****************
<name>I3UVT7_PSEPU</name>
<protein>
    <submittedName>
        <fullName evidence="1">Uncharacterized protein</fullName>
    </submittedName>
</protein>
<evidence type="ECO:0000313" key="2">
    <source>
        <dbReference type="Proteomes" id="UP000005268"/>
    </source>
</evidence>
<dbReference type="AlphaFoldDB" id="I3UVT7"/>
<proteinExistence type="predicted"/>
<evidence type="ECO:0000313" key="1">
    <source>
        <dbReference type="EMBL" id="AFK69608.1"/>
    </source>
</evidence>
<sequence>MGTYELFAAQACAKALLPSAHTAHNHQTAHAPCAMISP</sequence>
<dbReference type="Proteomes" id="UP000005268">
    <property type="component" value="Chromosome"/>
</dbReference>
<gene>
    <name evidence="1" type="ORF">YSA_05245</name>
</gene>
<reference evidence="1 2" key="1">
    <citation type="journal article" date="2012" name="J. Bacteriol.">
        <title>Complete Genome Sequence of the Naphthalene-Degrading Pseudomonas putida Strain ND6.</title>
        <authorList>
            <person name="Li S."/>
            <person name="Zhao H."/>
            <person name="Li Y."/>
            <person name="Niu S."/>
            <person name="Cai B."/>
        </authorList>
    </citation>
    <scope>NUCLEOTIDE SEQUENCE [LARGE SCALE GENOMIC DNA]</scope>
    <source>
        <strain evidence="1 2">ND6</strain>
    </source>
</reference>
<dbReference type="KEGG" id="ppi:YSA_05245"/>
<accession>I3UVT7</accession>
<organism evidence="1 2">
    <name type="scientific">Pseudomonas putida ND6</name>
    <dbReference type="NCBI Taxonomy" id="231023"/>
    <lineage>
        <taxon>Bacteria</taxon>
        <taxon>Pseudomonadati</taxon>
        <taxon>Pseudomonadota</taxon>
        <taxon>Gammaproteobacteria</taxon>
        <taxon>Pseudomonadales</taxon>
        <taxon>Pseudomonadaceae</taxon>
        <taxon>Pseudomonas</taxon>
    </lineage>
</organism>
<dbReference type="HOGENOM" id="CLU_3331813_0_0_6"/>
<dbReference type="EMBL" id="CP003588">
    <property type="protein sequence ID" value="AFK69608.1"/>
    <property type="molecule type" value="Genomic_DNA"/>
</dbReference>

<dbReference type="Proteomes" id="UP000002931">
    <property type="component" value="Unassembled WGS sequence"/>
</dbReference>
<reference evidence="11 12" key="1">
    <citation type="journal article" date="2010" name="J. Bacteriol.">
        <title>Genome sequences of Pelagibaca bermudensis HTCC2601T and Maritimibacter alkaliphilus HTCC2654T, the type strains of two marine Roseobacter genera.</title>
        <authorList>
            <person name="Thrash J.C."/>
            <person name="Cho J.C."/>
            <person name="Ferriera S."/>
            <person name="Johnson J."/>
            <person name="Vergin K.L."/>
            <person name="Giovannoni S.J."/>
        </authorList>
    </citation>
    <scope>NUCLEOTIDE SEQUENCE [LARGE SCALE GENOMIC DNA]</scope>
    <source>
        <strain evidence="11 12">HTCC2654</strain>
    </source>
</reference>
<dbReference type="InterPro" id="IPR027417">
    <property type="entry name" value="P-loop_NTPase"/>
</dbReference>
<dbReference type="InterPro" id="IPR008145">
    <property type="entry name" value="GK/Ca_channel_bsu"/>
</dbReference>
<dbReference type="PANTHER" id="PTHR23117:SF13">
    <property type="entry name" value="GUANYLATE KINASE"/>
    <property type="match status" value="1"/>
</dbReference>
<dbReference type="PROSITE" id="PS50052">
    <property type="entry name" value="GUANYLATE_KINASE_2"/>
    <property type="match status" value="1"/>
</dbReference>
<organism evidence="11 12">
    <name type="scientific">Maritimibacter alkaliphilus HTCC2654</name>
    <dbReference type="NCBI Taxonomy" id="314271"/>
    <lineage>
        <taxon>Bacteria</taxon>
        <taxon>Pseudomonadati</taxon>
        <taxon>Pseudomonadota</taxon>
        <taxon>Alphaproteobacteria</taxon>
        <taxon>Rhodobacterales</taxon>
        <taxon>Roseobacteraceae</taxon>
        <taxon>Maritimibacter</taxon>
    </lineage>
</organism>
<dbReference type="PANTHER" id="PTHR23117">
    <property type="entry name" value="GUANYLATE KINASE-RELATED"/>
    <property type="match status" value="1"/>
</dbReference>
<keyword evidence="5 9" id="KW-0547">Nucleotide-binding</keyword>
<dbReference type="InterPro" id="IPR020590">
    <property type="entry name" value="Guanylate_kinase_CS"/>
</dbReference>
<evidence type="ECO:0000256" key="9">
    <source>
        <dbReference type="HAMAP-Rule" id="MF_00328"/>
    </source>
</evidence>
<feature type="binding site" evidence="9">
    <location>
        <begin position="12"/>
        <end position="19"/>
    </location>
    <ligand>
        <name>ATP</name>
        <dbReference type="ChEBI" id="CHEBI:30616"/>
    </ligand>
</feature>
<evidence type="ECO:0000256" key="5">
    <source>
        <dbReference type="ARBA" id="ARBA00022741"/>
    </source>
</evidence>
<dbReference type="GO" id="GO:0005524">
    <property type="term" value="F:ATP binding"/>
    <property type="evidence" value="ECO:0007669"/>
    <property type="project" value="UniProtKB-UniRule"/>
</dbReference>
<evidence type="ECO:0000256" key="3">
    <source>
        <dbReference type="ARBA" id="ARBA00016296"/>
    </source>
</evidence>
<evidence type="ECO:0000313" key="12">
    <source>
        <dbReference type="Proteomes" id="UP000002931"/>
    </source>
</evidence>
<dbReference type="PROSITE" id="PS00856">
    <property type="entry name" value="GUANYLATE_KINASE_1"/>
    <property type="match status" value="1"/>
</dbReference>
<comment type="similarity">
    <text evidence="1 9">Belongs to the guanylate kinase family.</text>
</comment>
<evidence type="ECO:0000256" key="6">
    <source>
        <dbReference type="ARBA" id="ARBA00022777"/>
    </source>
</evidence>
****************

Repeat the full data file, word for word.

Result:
<name>I3UVT7_PSEPU</name>
<protein>
    <submittedName>
        <fullName evidence="1">Uncharacterized protein</fullName>
    </submittedName>
</protein>
<evidence type="ECO:0000313" key="2">
    <source>
        <dbReference type="Proteomes" id="UP000005268"/>
    </source>
</evidence>
<dbReference type="AlphaFoldDB" id="I3UVT7"/>
<proteinExistence type="predicted"/>
<evidence type="ECO:0000313" key="1">
    <source>
        <dbReference type="EMBL" id="AFK69608.1"/>
    </source>
</evidence>
<sequence>MGTYELFAAQACAKALLPSAHTAHNHQTAHAPCAMISP</sequence>
<dbReference type="Proteomes" id="UP000005268">
    <property type="component" value="Chromosome"/>
</dbReference>
<gene>
    <name evidence="1" type="ORF">YSA_05245</name>
</gene>
<reference evidence="1 2" key="1">
    <citation type="journal article" date="2012" name="J. Bacteriol.">
        <title>Complete Genome Sequence of the Naphthalene-Degrading Pseudomonas putida Strain ND6.</title>
        <authorList>
            <person name="Li S."/>
            <person name="Zhao H."/>
            <person name="Li Y."/>
            <person name="Niu S."/>
            <person name="Cai B."/>
        </authorList>
    </citation>
    <scope>NUCLEOTIDE SEQUENCE [LARGE SCALE GENOMIC DNA]</scope>
    <source>
        <strain evidence="1 2">ND6</strain>
    </source>
</reference>
<dbReference type="KEGG" id="ppi:YSA_05245"/>
<accession>I3UVT7</accession>
<organism evidence="1 2">
    <name type="scientific">Pseudomonas putida ND6</name>
    <dbReference type="NCBI Taxonomy" id="231023"/>
    <lineage>
        <taxon>Bacteria</taxon>
        <taxon>Pseudomonadati</taxon>
        <taxon>Pseudomonadota</taxon>
        <taxon>Gammaproteobacteria</taxon>
        <taxon>Pseudomonadales</taxon>
        <taxon>Pseudomonadaceae</taxon>
        <taxon>Pseudomonas</taxon>
    </lineage>
</organism>
<dbReference type="HOGENOM" id="CLU_3331813_0_0_6"/>
<dbReference type="EMBL" id="CP003588">
    <property type="protein sequence ID" value="AFK69608.1"/>
    <property type="molecule type" value="Genomic_DNA"/>
</dbReference>

<dbReference type="Proteomes" id="UP000002931">
    <property type="component" value="Unassembled WGS sequence"/>
</dbReference>
<reference evidence="11 12" key="1">
    <citation type="journal article" date="2010" name="J. Bacteriol.">
        <title>Genome sequences of Pelagibaca bermudensis HTCC2601T and Maritimibacter alkaliphilus HTCC2654T, the type strains of two marine Roseobacter genera.</title>
        <authorList>
            <person name="Thrash J.C."/>
            <person name="Cho J.C."/>
            <person name="Ferriera S."/>
            <person name="Johnson J."/>
            <person name="Vergin K.L."/>
            <person name="Giovannoni S.J."/>
        </authorList>
    </citation>
    <scope>NUCLEOTIDE SEQUENCE [LARGE SCALE GENOMIC DNA]</scope>
    <source>
        <strain evidence="11 12">HTCC2654</strain>
    </source>
</reference>
<dbReference type="InterPro" id="IPR027417">
    <property type="entry name" value="P-loop_NTPase"/>
</dbReference>
<dbReference type="InterPro" id="IPR008145">
    <property type="entry name" value="GK/Ca_channel_bsu"/>
</dbReference>
<dbReference type="PANTHER" id="PTHR23117:SF13">
    <property type="entry name" value="GUANYLATE KINASE"/>
    <property type="match status" value="1"/>
</dbReference>
<dbReference type="PROSITE" id="PS50052">
    <property type="entry name" value="GUANYLATE_KINASE_2"/>
    <property type="match status" value="1"/>
</dbReference>
<organism evidence="11 12">
    <name type="scientific">Maritimibacter alkaliphilus HTCC2654</name>
    <dbReference type="NCBI Taxonomy" id="314271"/>
    <lineage>
        <taxon>Bacteria</taxon>
        <taxon>Pseudomonadati</taxon>
        <taxon>Pseudomonadota</taxon>
        <taxon>Alphaproteobacteria</taxon>
        <taxon>Rhodobacterales</taxon>
        <taxon>Roseobacteraceae</taxon>
        <taxon>Maritimibacter</taxon>
    </lineage>
</organism>
<dbReference type="PANTHER" id="PTHR23117">
    <property type="entry name" value="GUANYLATE KINASE-RELATED"/>
    <property type="match status" value="1"/>
</dbReference>
<keyword evidence="5 9" id="KW-0547">Nucleotide-binding</keyword>
<dbReference type="InterPro" id="IPR020590">
    <property type="entry name" value="Guanylate_kinase_CS"/>
</dbReference>
<evidence type="ECO:0000256" key="9">
    <source>
        <dbReference type="HAMAP-Rule" id="MF_00328"/>
    </source>
</evidence>
<feature type="binding site" evidence="9">
    <location>
        <begin position="12"/>
        <end position="19"/>
    </location>
    <ligand>
        <name>ATP</name>
        <dbReference type="ChEBI" id="CHEBI:30616"/>
    </ligand>
</feature>
<evidence type="ECO:0000256" key="5">
    <source>
        <dbReference type="ARBA" id="ARBA00022741"/>
    </source>
</evidence>
<dbReference type="GO" id="GO:0005524">
    <property type="term" value="F:ATP binding"/>
    <property type="evidence" value="ECO:0007669"/>
    <property type="project" value="UniProtKB-UniRule"/>
</dbReference>
<evidence type="ECO:0000256" key="3">
    <source>
        <dbReference type="ARBA" id="ARBA00016296"/>
    </source>
</evidence>
<evidence type="ECO:0000313" key="12">
    <source>
        <dbReference type="Proteomes" id="UP000002931"/>
    </source>
</evidence>
<dbReference type="PROSITE" id="PS00856">
    <property type="entry name" value="GUANYLATE_KINASE_1"/>
    <property type="match status" value="1"/>
</dbReference>
<comment type="similarity">
    <text evidence="1 9">Belongs to the guanylate kinase family.</text>
</comment>
<evidence type="ECO:0000256" key="6">
    <source>
        <dbReference type="ARBA" id="ARBA00022777"/>
    </source>
</evidence>